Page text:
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The Wick’s Tale

Libi Astaire

We’ve come a long way since our homes were lit by a fire burning in the hearth. Yet even though we can light a room at the flick of a switch, flames still fascinate. Perhaps that’s why candles are still a growing industry several millennia after someone lit the first wick.

Wednesday, November 20, 2013

Ancient people knew all about burning logs to create light and warmth, but a burning log wasn’t portable. Rushlights made from twigs or reeds soaked in grease could be carried from place to place, but once lit they would burn for only 15 to 45 minutes, depending upon their size. So if you wanted to stay up late and read the ancient equivalent of Family First, you either had to burn the midnight oil, literally, in your oil lamp — or invent the candle.

A key element of a candle is the wick that sits inside the block of wax. It’s thought that the Egyptians first came up with the idea of repeatedly dipping a wick in natural fat, melted tallow (animal fat), or beeswax, which is, as its name sounds, a sticky substance made by honeybees. We don’t know what the Egyptians used for their wicks — perhaps rolls of papyrus, like the Romans.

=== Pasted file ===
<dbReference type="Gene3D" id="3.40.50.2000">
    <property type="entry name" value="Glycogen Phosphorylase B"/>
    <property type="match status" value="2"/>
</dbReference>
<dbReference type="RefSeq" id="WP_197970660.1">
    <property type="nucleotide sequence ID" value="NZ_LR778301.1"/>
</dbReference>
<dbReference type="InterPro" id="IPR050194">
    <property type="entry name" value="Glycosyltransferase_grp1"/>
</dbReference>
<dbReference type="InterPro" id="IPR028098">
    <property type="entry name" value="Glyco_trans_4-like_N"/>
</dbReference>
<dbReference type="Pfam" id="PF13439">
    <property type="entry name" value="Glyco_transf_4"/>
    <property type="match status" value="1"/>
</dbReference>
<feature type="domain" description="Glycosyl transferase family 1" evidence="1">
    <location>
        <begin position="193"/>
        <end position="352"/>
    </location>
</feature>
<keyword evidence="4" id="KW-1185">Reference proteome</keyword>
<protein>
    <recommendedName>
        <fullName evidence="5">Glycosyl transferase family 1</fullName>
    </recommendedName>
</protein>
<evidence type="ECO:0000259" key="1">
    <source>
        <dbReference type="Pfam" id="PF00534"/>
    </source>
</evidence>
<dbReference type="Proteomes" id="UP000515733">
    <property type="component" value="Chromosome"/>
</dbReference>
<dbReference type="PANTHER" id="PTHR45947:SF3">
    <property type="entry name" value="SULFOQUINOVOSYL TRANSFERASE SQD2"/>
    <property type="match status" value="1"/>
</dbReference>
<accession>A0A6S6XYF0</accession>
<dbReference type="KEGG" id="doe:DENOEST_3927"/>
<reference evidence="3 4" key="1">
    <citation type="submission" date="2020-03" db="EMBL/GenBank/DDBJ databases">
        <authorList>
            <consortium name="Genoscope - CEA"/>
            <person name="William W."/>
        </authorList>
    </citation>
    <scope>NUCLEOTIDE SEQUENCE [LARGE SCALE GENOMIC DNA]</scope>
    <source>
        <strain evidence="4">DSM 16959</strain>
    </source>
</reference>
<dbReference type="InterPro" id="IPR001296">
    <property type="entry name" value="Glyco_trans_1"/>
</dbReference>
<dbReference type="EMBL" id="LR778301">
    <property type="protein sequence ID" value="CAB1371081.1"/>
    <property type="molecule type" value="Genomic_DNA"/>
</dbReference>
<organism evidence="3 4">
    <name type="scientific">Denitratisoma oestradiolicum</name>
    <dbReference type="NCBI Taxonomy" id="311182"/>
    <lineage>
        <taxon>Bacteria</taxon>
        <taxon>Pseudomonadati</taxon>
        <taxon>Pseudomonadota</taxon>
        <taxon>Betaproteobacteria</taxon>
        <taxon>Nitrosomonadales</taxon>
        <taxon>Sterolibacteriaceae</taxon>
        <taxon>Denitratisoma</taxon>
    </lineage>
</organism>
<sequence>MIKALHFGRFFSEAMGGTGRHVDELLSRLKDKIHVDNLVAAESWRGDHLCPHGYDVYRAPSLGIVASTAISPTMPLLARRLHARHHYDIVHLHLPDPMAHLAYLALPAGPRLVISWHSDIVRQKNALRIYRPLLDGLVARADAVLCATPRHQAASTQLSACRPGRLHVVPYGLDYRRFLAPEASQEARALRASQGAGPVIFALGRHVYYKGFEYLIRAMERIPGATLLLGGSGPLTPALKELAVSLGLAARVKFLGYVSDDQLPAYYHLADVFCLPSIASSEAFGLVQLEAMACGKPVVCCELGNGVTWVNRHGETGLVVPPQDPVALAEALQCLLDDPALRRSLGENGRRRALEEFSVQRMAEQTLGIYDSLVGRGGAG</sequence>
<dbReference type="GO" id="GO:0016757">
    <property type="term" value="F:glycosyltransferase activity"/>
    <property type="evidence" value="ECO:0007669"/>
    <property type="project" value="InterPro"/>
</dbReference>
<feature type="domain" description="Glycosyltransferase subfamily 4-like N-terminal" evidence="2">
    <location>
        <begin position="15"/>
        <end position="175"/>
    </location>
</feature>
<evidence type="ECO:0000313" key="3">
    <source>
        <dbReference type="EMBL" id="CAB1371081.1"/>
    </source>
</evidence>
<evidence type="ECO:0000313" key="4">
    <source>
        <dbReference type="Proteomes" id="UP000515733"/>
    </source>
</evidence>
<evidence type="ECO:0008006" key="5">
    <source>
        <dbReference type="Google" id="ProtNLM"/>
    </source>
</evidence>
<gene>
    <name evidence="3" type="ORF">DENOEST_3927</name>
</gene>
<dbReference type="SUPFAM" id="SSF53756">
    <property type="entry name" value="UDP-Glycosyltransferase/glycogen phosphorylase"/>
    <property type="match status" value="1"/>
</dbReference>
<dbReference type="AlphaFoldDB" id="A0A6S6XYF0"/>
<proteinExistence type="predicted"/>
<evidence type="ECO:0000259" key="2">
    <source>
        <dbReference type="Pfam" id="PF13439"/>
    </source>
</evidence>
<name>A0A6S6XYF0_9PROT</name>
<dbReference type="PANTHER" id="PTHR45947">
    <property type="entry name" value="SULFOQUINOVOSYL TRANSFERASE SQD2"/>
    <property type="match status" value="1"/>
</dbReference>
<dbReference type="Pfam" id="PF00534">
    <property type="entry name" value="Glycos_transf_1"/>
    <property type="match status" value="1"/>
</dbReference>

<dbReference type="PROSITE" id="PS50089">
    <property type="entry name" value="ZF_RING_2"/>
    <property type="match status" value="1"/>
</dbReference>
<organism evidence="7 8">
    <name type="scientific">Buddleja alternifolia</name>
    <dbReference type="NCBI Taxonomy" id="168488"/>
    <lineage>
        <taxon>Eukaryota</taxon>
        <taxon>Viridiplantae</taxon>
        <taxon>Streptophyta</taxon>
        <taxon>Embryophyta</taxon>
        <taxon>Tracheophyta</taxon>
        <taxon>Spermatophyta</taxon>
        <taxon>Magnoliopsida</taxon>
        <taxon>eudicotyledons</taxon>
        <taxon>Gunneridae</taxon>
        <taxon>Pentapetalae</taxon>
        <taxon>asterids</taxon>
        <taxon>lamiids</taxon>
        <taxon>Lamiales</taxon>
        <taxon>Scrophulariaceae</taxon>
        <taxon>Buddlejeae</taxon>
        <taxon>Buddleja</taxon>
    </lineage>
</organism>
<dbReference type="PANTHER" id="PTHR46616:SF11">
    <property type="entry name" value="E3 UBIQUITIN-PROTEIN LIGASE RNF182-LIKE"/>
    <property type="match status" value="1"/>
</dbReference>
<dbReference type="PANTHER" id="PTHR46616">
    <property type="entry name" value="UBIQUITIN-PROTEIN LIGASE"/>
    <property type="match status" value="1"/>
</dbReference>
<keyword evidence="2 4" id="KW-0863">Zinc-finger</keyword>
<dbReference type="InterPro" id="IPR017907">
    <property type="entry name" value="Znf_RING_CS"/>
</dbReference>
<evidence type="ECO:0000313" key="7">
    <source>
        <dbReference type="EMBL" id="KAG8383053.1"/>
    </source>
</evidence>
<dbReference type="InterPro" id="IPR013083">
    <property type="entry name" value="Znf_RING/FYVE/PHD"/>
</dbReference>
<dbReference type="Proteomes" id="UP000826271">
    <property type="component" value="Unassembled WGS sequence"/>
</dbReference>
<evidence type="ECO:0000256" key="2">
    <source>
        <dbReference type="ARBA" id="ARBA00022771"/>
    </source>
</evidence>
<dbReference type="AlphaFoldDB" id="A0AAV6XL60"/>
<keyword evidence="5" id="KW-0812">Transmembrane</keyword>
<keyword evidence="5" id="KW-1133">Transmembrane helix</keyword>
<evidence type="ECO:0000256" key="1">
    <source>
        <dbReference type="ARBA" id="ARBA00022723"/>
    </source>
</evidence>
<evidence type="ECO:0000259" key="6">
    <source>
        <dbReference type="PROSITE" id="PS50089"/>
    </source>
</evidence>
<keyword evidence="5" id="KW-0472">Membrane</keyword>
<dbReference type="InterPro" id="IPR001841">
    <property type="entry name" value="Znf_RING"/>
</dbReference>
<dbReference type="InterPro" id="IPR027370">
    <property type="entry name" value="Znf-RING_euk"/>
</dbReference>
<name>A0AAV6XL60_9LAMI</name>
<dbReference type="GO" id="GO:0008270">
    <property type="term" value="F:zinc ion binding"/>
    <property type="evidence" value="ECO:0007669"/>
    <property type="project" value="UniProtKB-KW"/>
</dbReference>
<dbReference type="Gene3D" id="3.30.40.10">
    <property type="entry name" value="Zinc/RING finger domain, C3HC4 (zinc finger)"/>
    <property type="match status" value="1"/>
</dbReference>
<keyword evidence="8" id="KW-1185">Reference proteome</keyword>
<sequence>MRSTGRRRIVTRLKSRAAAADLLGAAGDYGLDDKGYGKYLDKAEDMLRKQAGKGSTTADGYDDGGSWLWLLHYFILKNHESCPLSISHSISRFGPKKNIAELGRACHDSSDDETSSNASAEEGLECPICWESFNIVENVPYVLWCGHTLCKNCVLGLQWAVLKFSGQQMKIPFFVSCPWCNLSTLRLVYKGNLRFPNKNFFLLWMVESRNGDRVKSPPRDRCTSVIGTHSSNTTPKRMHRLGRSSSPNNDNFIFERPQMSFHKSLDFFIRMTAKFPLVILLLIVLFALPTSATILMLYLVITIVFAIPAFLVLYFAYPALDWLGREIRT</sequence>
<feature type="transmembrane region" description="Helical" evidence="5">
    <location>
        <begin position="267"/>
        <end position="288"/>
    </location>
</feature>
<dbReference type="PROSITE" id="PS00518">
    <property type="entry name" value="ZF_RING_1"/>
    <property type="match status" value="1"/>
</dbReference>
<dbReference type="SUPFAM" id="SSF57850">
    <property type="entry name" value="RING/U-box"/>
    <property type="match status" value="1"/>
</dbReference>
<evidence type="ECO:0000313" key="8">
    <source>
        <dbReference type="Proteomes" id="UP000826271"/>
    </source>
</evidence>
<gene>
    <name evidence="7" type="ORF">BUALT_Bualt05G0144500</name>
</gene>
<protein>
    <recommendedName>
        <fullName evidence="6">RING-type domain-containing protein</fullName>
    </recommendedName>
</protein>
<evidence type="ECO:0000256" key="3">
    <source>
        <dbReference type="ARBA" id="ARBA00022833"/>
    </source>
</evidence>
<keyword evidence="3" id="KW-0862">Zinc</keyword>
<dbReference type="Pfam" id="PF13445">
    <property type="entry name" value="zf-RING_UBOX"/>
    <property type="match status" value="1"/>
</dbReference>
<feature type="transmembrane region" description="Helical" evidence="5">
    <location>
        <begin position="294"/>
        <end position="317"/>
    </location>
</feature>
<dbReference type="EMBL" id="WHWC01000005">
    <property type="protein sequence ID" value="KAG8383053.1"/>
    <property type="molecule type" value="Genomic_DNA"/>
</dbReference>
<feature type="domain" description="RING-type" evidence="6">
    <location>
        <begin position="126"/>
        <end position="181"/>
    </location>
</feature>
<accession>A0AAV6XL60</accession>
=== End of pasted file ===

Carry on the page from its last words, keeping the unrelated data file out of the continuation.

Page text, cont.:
By the Middle Ages people were using twisted strands of linen and the craft of making candles had grown to such an extent that there were two professional guilds in charge of supplying European homes with light: wax chandlers, who made their own candles and sold them in their shops, and ordinary chandlers, who went from door to door and made candles in a person’s home from the wax and grease the housewife had saved up.

These early candles were far from perfect. Tallow could become rancid, and when it did, it smelled. In hot weather a candle could start to melt and bend before it was even lit. During the 1700s, candlemakers began using whale oil to make wax, which solved both these problems. More light was shed during the 1800s, when stearic acid was combined with paraffin wax to create a candle that was durable, odorless, and burned cleanly. Once a machine was invented that could roll out uniformly molded candles, the candle was nearly perfect. Ironically, that moment occurred about the same time that the lightbulb was invented, and the demand for candles soon plummeted.

Yet candles didn’t entirely disappear, since they continued to be used for religious purposes and to light homes in places where electricity was scarce. By the 1980s, candles were enjoying a new life as decorative items and inexpensive gifts. Today, a commercial candle manufacturer might offer thousands of different candles in his catalogue, thanks to all the various scents, colors, shapes, and sizes. New waxes are being invented, too, including the popular soybean wax, which is softer and burns more slowly than paraffin. And since candles are a $2 billion-a-year industry, this successful shidduch between wax and wick will likely continue to light up our rooms and brighten our special occasions for many years to come.

 

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